Keywords: primary care, OECD countries, skills, nurses, advanced roles, nurse practitioners, clinical nurse specialists
    JEL: I10 I18 J2
    Date: 2010–07–08
  18. By: Ravi P. Rannan-Eliya; Luca Lorenzoni
    Abstract: This paper reports on a project to improve the comparability and availability of private health expenditure under the joint health accounts questionnaire (JHAQ) data collection. The JHAQ is a framework for joint data collection in the area of health expenditure data developed by OECD, Eurostat, and WHO. In particular, the study questions were: How to overcome the inherent tendency for much private health care financing to occur without the generation of linked, reliable, and comprehensive routine data? How to tackle the issue of private providers likely to operate without reporting of routine data to statistical agencies?
    JEL: C81 I10 N41
    Date: 2010–05–26
  19. By: Peter Scherer; Marion Devaux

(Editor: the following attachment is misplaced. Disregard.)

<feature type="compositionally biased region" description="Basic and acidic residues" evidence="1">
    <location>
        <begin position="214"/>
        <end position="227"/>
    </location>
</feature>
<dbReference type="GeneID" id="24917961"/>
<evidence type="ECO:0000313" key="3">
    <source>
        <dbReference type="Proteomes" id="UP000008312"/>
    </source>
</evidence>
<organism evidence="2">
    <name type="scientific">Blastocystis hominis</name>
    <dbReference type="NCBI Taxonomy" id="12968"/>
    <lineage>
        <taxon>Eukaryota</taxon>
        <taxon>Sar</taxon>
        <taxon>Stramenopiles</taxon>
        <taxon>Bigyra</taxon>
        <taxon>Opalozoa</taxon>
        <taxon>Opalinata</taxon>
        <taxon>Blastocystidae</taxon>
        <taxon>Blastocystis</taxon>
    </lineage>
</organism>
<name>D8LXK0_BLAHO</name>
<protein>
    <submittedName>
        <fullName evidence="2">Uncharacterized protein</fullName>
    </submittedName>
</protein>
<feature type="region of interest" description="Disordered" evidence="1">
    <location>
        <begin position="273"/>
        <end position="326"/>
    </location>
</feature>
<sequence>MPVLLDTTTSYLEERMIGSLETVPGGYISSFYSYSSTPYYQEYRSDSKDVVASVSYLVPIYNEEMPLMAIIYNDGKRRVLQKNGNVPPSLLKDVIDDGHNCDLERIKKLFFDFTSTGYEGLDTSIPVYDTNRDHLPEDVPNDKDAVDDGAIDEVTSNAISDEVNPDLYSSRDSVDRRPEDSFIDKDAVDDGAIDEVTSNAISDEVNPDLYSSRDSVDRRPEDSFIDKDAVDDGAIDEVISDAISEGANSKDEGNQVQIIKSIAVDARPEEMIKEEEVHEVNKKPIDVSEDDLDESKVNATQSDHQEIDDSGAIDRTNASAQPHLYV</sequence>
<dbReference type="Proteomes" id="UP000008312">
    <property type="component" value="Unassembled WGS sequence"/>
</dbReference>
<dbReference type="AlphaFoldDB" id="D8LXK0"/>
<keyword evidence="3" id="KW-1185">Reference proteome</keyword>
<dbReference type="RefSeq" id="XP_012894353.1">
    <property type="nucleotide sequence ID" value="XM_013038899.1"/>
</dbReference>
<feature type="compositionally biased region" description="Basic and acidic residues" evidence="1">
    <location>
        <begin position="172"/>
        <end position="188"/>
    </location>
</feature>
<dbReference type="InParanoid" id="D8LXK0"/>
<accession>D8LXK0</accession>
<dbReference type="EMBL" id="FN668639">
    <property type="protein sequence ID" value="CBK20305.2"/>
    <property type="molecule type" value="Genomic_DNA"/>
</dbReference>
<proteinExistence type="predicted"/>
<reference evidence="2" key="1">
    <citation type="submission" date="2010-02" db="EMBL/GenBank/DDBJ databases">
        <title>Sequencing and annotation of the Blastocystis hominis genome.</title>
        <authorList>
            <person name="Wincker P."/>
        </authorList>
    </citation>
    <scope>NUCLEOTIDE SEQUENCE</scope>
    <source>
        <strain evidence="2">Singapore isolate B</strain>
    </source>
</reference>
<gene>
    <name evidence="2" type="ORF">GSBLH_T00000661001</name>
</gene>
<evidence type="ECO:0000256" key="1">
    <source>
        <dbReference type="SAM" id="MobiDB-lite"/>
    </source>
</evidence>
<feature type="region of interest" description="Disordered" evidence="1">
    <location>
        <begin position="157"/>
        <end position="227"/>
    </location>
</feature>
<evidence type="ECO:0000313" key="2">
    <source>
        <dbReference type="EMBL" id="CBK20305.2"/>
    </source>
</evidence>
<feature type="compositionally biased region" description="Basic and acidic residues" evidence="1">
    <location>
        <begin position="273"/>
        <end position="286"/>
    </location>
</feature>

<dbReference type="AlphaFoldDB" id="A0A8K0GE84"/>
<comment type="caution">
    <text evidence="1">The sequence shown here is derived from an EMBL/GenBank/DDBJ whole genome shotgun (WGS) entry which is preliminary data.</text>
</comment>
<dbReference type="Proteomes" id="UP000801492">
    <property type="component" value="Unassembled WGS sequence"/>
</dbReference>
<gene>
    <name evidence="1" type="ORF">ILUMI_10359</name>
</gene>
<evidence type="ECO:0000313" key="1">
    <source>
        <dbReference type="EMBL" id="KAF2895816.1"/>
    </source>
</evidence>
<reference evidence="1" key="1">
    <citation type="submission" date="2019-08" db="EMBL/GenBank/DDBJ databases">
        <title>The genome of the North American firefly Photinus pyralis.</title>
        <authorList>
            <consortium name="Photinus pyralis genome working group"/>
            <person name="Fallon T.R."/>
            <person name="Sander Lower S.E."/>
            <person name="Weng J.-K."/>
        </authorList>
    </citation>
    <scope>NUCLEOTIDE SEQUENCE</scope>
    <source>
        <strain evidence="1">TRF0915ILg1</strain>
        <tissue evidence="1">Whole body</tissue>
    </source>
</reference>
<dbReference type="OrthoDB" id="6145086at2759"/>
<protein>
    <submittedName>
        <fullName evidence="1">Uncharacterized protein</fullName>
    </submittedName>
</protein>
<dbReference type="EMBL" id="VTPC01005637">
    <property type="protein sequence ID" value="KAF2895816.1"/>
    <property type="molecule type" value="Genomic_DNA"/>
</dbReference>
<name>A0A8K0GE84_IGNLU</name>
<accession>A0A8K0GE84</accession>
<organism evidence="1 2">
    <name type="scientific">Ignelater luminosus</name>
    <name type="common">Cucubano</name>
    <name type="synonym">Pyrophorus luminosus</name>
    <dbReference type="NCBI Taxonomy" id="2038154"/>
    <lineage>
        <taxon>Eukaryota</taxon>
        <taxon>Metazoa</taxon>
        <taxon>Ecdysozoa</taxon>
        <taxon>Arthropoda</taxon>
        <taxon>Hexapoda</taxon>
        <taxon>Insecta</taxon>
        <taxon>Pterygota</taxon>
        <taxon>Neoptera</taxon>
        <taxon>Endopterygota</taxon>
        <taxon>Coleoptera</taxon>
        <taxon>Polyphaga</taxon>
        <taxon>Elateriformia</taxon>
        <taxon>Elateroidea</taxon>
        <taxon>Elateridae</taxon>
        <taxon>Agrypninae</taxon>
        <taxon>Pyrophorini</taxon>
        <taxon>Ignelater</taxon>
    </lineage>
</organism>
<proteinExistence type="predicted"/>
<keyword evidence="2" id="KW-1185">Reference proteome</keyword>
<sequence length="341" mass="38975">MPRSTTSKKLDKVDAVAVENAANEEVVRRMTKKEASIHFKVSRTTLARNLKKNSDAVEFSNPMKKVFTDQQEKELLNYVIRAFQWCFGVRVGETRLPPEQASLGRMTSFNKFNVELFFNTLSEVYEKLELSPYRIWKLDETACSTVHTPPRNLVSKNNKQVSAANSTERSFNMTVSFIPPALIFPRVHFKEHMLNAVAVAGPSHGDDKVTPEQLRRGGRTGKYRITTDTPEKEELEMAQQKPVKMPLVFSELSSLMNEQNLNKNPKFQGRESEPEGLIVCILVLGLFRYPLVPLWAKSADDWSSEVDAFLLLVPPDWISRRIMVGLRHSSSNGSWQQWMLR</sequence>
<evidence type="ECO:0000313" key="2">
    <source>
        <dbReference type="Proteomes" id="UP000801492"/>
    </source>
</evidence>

Abstract: The ratio of health expenditure to GDP, which in macroeconomic terms is an indicator which summarises the financing needs of a national health system, is likely to rise in countries for which the GDP falls. Over the past four decades, health expenditure has risen in most countries at a faster rate than GDP, leading to a rise in the expenditure ratio. Fluctuations in this ratio can come about through fluctuations in either of its components. In some cases, notably the USA, GDP variation is the main origin of changes in the ratio, but in the majority of countries health expenditure variation is more important. The experience of countries which did reduce health expenditure after previous recessions suggests that such reductions are short-lived, and demand for health services results over time in a revival of health expenditure growth.<BR>La proportion des dépenses de santé par rapport au PIB, qui en termes macro-économiques est un indicateur récapitulant les besoins de financement d'un système de santé national, va probablement monter dans des pays où le PIB chute. Pendant les quatre dernières décennies, les dépenses de santé ont augmenté dans la plupart des pays plus rapidement que le PIB, menant à une hausse de la proportion des dépenses. Des fluctuations dans cette proportion peuvent survenir à la suite de variations dans l’une ou l’autre de ses composantes. Dans quelques cas, notamment aux États-Unis, la variation du PIB est à l'origine même de la différence du ratio, mais dans la majorité des pays, les variations de dépense de santé sont plus importantes. L'expérience des pays qui ont vraiment réduit leurs dépenses de santé après des récessions laisse à penser que de telles réductions sont de courte durée et que la demande de résultats en matière de services de la santé signifie à la longue une reprise de la croissance des dépenses de santé.